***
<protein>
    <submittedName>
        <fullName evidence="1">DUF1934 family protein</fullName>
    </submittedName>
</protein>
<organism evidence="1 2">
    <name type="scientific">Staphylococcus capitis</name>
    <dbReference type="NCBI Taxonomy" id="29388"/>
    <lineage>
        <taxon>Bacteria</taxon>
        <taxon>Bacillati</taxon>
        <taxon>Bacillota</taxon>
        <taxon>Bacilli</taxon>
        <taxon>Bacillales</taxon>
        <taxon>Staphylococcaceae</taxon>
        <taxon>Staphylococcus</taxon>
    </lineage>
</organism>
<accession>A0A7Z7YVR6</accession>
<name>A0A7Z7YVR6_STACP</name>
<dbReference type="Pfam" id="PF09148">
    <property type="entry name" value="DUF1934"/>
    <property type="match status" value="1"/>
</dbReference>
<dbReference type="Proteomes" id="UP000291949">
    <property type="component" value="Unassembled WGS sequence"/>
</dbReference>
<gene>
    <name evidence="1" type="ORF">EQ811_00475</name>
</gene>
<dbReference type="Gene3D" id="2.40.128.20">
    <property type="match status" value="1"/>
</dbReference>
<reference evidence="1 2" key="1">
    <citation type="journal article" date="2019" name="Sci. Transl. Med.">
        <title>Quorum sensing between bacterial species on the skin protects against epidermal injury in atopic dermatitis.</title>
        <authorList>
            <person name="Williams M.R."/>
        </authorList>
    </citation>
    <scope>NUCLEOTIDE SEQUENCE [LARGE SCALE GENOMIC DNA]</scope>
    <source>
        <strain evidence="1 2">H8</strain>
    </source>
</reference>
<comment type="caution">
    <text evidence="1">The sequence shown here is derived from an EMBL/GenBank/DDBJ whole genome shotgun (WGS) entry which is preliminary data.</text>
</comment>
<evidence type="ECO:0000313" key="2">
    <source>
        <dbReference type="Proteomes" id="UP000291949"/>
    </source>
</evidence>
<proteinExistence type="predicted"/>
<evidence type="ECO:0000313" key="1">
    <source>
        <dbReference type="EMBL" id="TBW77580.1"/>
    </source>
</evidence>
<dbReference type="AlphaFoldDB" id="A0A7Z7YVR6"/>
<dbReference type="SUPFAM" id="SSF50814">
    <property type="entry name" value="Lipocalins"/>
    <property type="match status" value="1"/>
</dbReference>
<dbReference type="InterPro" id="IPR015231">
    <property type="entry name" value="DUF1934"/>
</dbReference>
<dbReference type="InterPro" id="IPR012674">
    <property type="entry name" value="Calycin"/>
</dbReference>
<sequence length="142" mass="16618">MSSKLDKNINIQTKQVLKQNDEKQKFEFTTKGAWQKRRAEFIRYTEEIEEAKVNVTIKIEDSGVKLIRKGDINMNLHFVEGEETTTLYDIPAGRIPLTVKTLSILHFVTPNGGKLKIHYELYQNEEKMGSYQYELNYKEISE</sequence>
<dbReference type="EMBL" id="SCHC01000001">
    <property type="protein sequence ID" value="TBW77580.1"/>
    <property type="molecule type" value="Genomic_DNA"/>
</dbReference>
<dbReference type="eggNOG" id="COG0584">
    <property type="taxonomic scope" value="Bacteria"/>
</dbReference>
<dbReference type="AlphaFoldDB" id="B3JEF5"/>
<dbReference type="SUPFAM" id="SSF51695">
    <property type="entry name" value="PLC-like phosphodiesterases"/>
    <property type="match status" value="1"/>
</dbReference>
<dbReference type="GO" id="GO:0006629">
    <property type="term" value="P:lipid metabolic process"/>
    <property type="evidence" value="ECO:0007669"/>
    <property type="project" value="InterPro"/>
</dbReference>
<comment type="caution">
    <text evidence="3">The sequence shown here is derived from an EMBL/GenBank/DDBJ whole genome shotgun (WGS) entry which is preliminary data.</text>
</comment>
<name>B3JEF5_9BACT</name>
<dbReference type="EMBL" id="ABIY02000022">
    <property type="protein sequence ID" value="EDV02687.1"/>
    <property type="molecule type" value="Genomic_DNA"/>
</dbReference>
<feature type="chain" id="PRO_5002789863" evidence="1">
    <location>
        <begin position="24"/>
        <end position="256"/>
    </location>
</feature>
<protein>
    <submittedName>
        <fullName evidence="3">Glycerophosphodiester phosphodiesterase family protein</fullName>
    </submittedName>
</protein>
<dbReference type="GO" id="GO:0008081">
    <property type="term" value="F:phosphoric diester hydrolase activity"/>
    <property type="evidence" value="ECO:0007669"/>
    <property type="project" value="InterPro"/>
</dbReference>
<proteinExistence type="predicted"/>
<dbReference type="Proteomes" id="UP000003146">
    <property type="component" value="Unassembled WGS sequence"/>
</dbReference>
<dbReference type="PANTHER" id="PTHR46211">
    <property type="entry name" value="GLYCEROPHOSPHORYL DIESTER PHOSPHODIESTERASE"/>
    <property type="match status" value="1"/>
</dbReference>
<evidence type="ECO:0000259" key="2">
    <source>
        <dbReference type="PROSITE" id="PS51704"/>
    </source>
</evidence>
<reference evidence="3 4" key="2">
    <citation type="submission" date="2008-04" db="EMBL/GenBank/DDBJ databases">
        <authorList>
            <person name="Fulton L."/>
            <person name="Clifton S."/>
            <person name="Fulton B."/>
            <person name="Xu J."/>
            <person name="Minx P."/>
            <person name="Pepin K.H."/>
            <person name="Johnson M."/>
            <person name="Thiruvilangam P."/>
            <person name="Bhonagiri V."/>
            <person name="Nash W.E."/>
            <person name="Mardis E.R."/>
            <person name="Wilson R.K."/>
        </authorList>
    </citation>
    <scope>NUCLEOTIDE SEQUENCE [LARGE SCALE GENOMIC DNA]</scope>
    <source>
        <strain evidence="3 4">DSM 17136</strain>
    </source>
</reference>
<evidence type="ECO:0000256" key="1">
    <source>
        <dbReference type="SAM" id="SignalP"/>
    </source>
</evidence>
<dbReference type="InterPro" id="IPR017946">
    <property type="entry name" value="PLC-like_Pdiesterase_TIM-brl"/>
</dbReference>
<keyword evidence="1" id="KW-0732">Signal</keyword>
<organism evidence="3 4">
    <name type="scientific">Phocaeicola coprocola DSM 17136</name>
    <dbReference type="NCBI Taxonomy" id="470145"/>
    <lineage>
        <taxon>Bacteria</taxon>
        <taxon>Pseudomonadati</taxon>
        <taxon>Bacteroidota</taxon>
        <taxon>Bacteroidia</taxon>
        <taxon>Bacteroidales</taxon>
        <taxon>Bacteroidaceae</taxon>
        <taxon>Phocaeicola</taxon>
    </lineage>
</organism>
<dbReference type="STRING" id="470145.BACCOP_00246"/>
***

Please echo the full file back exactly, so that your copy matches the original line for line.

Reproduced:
<protein>
    <submittedName>
        <fullName evidence="1">DUF1934 family protein</fullName>
    </submittedName>
</protein>
<organism evidence="1 2">
    <name type="scientific">Staphylococcus capitis</name>
    <dbReference type="NCBI Taxonomy" id="29388"/>
    <lineage>
        <taxon>Bacteria</taxon>
        <taxon>Bacillati</taxon>
        <taxon>Bacillota</taxon>
        <taxon>Bacilli</taxon>
        <taxon>Bacillales</taxon>
        <taxon>Staphylococcaceae</taxon>
        <taxon>Staphylococcus</taxon>
    </lineage>
</organism>
<accession>A0A7Z7YVR6</accession>
<name>A0A7Z7YVR6_STACP</name>
<dbReference type="Pfam" id="PF09148">
    <property type="entry name" value="DUF1934"/>
    <property type="match status" value="1"/>
</dbReference>
<dbReference type="Proteomes" id="UP000291949">
    <property type="component" value="Unassembled WGS sequence"/>
</dbReference>
<gene>
    <name evidence="1" type="ORF">EQ811_00475</name>
</gene>
<dbReference type="Gene3D" id="2.40.128.20">
    <property type="match status" value="1"/>
</dbReference>
<reference evidence="1 2" key="1">
    <citation type="journal article" date="2019" name="Sci. Transl. Med.">
        <title>Quorum sensing between bacterial species on the skin protects against epidermal injury in atopic dermatitis.</title>
        <authorList>
            <person name="Williams M.R."/>
        </authorList>
    </citation>
    <scope>NUCLEOTIDE SEQUENCE [LARGE SCALE GENOMIC DNA]</scope>
    <source>
        <strain evidence="1 2">H8</strain>
    </source>
</reference>
<comment type="caution">
    <text evidence="1">The sequence shown here is derived from an EMBL/GenBank/DDBJ whole genome shotgun (WGS) entry which is preliminary data.</text>
</comment>
<evidence type="ECO:0000313" key="2">
    <source>
        <dbReference type="Proteomes" id="UP000291949"/>
    </source>
</evidence>
<proteinExistence type="predicted"/>
<evidence type="ECO:0000313" key="1">
    <source>
        <dbReference type="EMBL" id="TBW77580.1"/>
    </source>
</evidence>
<dbReference type="AlphaFoldDB" id="A0A7Z7YVR6"/>
<dbReference type="SUPFAM" id="SSF50814">
    <property type="entry name" value="Lipocalins"/>
    <property type="match status" value="1"/>
</dbReference>
<dbReference type="InterPro" id="IPR015231">
    <property type="entry name" value="DUF1934"/>
</dbReference>
<dbReference type="InterPro" id="IPR012674">
    <property type="entry name" value="Calycin"/>
</dbReference>
<sequence length="142" mass="16618">MSSKLDKNINIQTKQVLKQNDEKQKFEFTTKGAWQKRRAEFIRYTEEIEEAKVNVTIKIEDSGVKLIRKGDINMNLHFVEGEETTTLYDIPAGRIPLTVKTLSILHFVTPNGGKLKIHYELYQNEEKMGSYQYELNYKEISE</sequence>
<dbReference type="EMBL" id="SCHC01000001">
    <property type="protein sequence ID" value="TBW77580.1"/>
    <property type="molecule type" value="Genomic_DNA"/>
</dbReference>
<dbReference type="eggNOG" id="COG0584">
    <property type="taxonomic scope" value="Bacteria"/>
</dbReference>
<dbReference type="AlphaFoldDB" id="B3JEF5"/>
<dbReference type="SUPFAM" id="SSF51695">
    <property type="entry name" value="PLC-like phosphodiesterases"/>
    <property type="match status" value="1"/>
</dbReference>
<dbReference type="GO" id="GO:0006629">
    <property type="term" value="P:lipid metabolic process"/>
    <property type="evidence" value="ECO:0007669"/>
    <property type="project" value="InterPro"/>
</dbReference>
<comment type="caution">
    <text evidence="3">The sequence shown here is derived from an EMBL/GenBank/DDBJ whole genome shotgun (WGS) entry which is preliminary data.</text>
</comment>
<name>B3JEF5_9BACT</name>
<dbReference type="EMBL" id="ABIY02000022">
    <property type="protein sequence ID" value="EDV02687.1"/>
    <property type="molecule type" value="Genomic_DNA"/>
</dbReference>
<feature type="chain" id="PRO_5002789863" evidence="1">
    <location>
        <begin position="24"/>
        <end position="256"/>
    </location>
</feature>
<protein>
    <submittedName>
        <fullName evidence="3">Glycerophosphodiester phosphodiesterase family protein</fullName>
    </submittedName>
</protein>
<dbReference type="GO" id="GO:0008081">
    <property type="term" value="F:phosphoric diester hydrolase activity"/>
    <property type="evidence" value="ECO:0007669"/>
    <property type="project" value="InterPro"/>
</dbReference>
<proteinExistence type="predicted"/>
<dbReference type="Proteomes" id="UP000003146">
    <property type="component" value="Unassembled WGS sequence"/>
</dbReference>
<dbReference type="PANTHER" id="PTHR46211">
    <property type="entry name" value="GLYCEROPHOSPHORYL DIESTER PHOSPHODIESTERASE"/>
    <property type="match status" value="1"/>
</dbReference>
<evidence type="ECO:0000259" key="2">
    <source>
        <dbReference type="PROSITE" id="PS51704"/>
    </source>
</evidence>
<reference evidence="3 4" key="2">
    <citation type="submission" date="2008-04" db="EMBL/GenBank/DDBJ databases">
        <authorList>
            <person name="Fulton L."/>
            <person name="Clifton S."/>
            <person name="Fulton B."/>
            <person name="Xu J."/>
            <person name="Minx P."/>
            <person name="Pepin K.H."/>
            <person name="Johnson M."/>
            <person name="Thiruvilangam P."/>
            <person name="Bhonagiri V."/>
            <person name="Nash W.E."/>
            <person name="Mardis E.R."/>
            <person name="Wilson R.K."/>
        </authorList>
    </citation>
    <scope>NUCLEOTIDE SEQUENCE [LARGE SCALE GENOMIC DNA]</scope>
    <source>
        <strain evidence="3 4">DSM 17136</strain>
    </source>
</reference>
<evidence type="ECO:0000256" key="1">
    <source>
        <dbReference type="SAM" id="SignalP"/>
    </source>
</evidence>
<dbReference type="InterPro" id="IPR017946">
    <property type="entry name" value="PLC-like_Pdiesterase_TIM-brl"/>
</dbReference>
<keyword evidence="1" id="KW-0732">Signal</keyword>
<organism evidence="3 4">
    <name type="scientific">Phocaeicola coprocola DSM 17136</name>
    <dbReference type="NCBI Taxonomy" id="470145"/>
    <lineage>
        <taxon>Bacteria</taxon>
        <taxon>Pseudomonadati</taxon>
        <taxon>Bacteroidota</taxon>
        <taxon>Bacteroidia</taxon>
        <taxon>Bacteroidales</taxon>
        <taxon>Bacteroidaceae</taxon>
        <taxon>Phocaeicola</taxon>
    </lineage>
</organism>
<dbReference type="STRING" id="470145.BACCOP_00246"/>